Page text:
Postcard from Zambia 2009

A happy 2009 to you. My year has gotten off to the the greatest of starts, because the orphanage visit to Zambia has been an unmitigated, thundering success.

I flew out to Zambia from Heathrow last Monday with fellow Supporter’s Club members Terry and Tommy together with Eunice, a Kenyan friend of Terry’s, now living in Ireland. We arrived early next morning in the capital Lusaka and met up with the rest of our party, Dave, Robbie and Millah, a friend of Tommy’s also from Kenya. The Fairview Hotel where we stayed is in the middle of Lusaka and doubles as a school for hotel management trainees who also work there. Consequently the staff were of Japanese standard politeness and helpfulness. The rooms themselves were very basic, but spotlessly clean with working air conditioning. A huge plus in daily temperatures of 35c.

That evening, our pre-arranged minibus arrived and we piled on the (literally) tonnes of goods we brought for the orphanage and made our way there. WONS Ministeries International is in the Chunga township to the north west of Lusaka. The journey there entails a trek through cratered roads and rickety neighbourhoods where the streets have no, erm, streets. But these were lively vibrant townships full of shack shops that provide sometimes unlikely combinations of services like grocery store and hair salon (My favourite: Fido Investments & Sausage Centre). We arrived at the orphanage to be greeted by two dozen smiling cheering orphans who gave us the most genuine and warmest of welcomes. We said our hellos and handed out clothes (including the many Ireland shirts donated by other club members) and toys, together with medical supplies and big items like digital cameras and camcorders. Everything we handed out to the children lead to an unseemly scramble of outstretched hands and cries of “Me! Me! Me!”. Imagine a kid’s delight at opening presents on Christmas morning and multiply that by a thousand, that’s what we saw and experienced.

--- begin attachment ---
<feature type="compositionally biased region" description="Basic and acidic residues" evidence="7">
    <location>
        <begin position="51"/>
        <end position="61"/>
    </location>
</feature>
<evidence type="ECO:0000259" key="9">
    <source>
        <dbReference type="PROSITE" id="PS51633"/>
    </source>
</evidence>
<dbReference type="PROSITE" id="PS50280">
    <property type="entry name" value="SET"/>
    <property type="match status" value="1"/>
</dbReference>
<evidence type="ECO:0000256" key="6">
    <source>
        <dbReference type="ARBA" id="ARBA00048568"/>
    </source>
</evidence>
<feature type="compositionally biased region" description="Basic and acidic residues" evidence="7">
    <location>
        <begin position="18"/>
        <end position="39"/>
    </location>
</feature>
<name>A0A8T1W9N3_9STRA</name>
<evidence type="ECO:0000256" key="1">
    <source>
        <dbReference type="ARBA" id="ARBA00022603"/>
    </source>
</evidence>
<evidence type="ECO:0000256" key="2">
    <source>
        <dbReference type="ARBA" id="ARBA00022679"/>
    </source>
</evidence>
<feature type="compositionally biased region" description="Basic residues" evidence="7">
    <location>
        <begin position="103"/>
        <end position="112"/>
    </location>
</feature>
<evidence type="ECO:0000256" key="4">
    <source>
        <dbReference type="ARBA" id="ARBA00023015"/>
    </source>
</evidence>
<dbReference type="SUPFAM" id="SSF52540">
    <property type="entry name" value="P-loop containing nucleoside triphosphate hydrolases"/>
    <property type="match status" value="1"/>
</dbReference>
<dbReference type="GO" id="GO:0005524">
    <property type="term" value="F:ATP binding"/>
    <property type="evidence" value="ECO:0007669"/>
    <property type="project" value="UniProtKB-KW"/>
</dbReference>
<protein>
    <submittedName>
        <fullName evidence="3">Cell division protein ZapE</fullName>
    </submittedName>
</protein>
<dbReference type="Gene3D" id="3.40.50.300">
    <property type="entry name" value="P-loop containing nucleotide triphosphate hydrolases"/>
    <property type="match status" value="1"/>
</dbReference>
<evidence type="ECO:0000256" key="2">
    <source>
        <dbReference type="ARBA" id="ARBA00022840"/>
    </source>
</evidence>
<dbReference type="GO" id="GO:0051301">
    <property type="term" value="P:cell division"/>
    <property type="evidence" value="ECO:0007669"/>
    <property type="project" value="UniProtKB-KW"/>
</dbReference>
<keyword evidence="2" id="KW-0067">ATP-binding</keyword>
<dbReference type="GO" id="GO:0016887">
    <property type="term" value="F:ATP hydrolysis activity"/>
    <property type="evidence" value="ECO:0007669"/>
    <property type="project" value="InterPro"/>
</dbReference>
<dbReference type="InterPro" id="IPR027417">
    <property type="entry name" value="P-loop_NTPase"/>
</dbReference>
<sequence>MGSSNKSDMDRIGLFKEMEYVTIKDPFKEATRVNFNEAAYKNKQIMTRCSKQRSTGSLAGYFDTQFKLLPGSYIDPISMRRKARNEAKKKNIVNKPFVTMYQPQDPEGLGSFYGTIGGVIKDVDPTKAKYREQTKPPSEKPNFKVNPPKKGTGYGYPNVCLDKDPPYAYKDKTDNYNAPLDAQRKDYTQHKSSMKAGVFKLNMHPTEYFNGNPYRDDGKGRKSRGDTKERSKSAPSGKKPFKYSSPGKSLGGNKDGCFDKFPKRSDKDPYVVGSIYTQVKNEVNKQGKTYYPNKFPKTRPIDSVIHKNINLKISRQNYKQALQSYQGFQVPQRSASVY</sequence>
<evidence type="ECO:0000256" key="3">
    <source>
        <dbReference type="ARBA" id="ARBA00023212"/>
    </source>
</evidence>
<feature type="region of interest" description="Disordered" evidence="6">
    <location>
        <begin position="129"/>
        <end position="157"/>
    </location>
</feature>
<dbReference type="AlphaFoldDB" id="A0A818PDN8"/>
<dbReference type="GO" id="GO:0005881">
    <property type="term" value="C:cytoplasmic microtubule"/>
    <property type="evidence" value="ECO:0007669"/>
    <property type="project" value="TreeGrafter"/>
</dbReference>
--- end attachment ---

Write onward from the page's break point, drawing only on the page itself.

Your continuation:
In addition to this, each child got a toiletries bag full of stuff and a personal card from an Irish schoolchild (well done,Terry). But what stole the show was the hugely generous of a Sony PlayStation 2 (thanks again,Kevin). I set it up, put in FIFA World Cup 2006 (which I sought especially, because I knew Zambia was one of the teams on it), started it and the kids were ABSOLUTELY transfixed with open-jawed astonishment. They had never seen anything like it in their lives and took to playing it with unquenchable enthusiasm. The downside is that they’re in danger of becoming addicted to it, like western kids. Even the Orphanage staff could not put it down. Days later they were still playing Zambia in the World Cup at the expense of anything else, I feel we may have corrupted the children. Although Mrs Bwalya, the orphanage owner, assures me their PlayStation access will be seriously rationed when school starts next week.

Transfixed by the PlayStation